Unless you were there and heard with your own ears, you have no idea what was actually said, nor the tone in which the message was delivered. Be very wary of second (or third) hand information! The conversation could have been completely different from what you were led to believe.
I would hope that if you really had concerns, you would speak with the day nurse first and get her side of things before you go knocking on the DON's door.
I work in an outpatient, primarily patient education capacity. I am very careful about what I say and how I say it and I do frequent perception checks to make sure the patient is understanding me. Yet still, it sometimes amazes me what perceptions people walk away with. Sometimes things come back to me where the patient said to another nurse that I said X, when I remember very clearly that I said Y. In reality, the patient *heard* X when I said Y.
I've seen this in the inpatient environment as well, especially when you're hearing it second hand from the family members who weren't even there.
Any time a patient or family member reports something concerning regarding another staff member, of course you want to take them seriously and listen to what they have to say. But often, their perception (or misperception, as can sometimes be the case) is only part of the story. Best to get the other side of the story and keep in mind that the truth often lies somewhere in the middle. Don't be so quick to throw the other nurse under the bus.
Imagine if the shoe were on the other foot, and a patient said something involving you, and nobody bothered to get your side of the story before deciding you were guilty!Last edit by Anna Flaxis on Oct 11, '12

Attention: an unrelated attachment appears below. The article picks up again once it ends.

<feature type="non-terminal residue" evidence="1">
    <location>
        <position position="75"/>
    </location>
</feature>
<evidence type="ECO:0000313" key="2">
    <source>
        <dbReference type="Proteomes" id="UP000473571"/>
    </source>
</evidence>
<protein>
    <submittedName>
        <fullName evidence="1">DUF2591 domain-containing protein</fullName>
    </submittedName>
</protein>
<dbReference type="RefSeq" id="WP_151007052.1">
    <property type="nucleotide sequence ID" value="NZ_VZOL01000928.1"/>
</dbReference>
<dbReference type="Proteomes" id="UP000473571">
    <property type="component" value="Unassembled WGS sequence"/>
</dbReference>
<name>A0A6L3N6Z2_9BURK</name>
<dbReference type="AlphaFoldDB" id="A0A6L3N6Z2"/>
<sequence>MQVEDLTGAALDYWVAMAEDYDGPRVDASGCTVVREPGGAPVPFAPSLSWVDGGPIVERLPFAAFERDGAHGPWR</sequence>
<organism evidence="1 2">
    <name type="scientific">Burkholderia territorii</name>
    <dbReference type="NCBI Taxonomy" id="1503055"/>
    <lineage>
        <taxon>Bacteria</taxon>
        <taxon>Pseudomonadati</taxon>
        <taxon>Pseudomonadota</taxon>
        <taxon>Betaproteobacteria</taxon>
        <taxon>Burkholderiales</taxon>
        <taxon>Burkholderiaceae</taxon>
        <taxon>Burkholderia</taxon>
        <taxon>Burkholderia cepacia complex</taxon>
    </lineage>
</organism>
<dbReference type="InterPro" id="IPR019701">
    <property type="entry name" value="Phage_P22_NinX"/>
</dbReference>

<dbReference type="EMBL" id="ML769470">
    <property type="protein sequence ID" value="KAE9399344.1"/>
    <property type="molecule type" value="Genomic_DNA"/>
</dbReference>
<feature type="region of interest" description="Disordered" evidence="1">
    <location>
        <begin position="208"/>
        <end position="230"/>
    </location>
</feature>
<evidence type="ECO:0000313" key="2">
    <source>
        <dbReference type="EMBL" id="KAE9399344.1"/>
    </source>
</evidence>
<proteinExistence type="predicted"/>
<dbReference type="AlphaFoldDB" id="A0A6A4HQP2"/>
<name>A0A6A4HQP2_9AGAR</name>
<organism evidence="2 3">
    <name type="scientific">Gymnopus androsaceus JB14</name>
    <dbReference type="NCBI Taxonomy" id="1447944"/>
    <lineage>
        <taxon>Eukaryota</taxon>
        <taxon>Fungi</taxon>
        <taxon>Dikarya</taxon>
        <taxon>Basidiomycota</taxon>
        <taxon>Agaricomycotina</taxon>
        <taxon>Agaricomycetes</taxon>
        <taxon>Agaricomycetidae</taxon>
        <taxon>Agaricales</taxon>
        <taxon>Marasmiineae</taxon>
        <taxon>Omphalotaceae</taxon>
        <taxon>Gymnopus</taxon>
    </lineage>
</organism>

Oct 11, '12 by PMFB-RNIf it happend the way you say it does the ONLy thing she said she shouldn't have is the
"that their only option was to talk to Hospice"
Of course they have other options. There is no requirement they talk to Hospice. Other than that what she was just doing what nurses do. My advice is not to worry about injecting your opinion about her comments. I would certainly not go to the DON.
Of course she wasn't diagnosing. It's silly to even call it that. Never mention Hospice to a family!!! In my experience it is usally nurses who talk to the family about Hospice, organ donation, palutive care and lots of other issues. I assume, given your post, you are a brand new nurse. With experience you will realize that.
Talk about nurses eating their young.................
Oct 11, '12 by KelRN215, BSN, RNQuote from BrandonLPNEverywhere I've worked, the consult to the hospice comes from the Case Manager. The hospice requires physician orders but very few physicians (other than oncologists in my experience) even know how to consult hospice.One question. Doesn't the actual consult to a hospice provider have to be an official order from the physician?
To the OP, no it's not outside of the nurse's scope of practice. I have raised the question of hospice countless times with families. It's also not inappropriate to explain to a family that grandma's organs are shutting down. That's not diagnosing, that's sharing information.
Oct 12, '12 by DSkelton711Perfectly acceptable for the nurse to open dialogue about Hospice. Where I work we obtain a physician's order for hospice once we've discussed with the family their options and they give the okay. Our in-house physician is really good at recognizing need for hospice, but she also accepts our recommendations as well.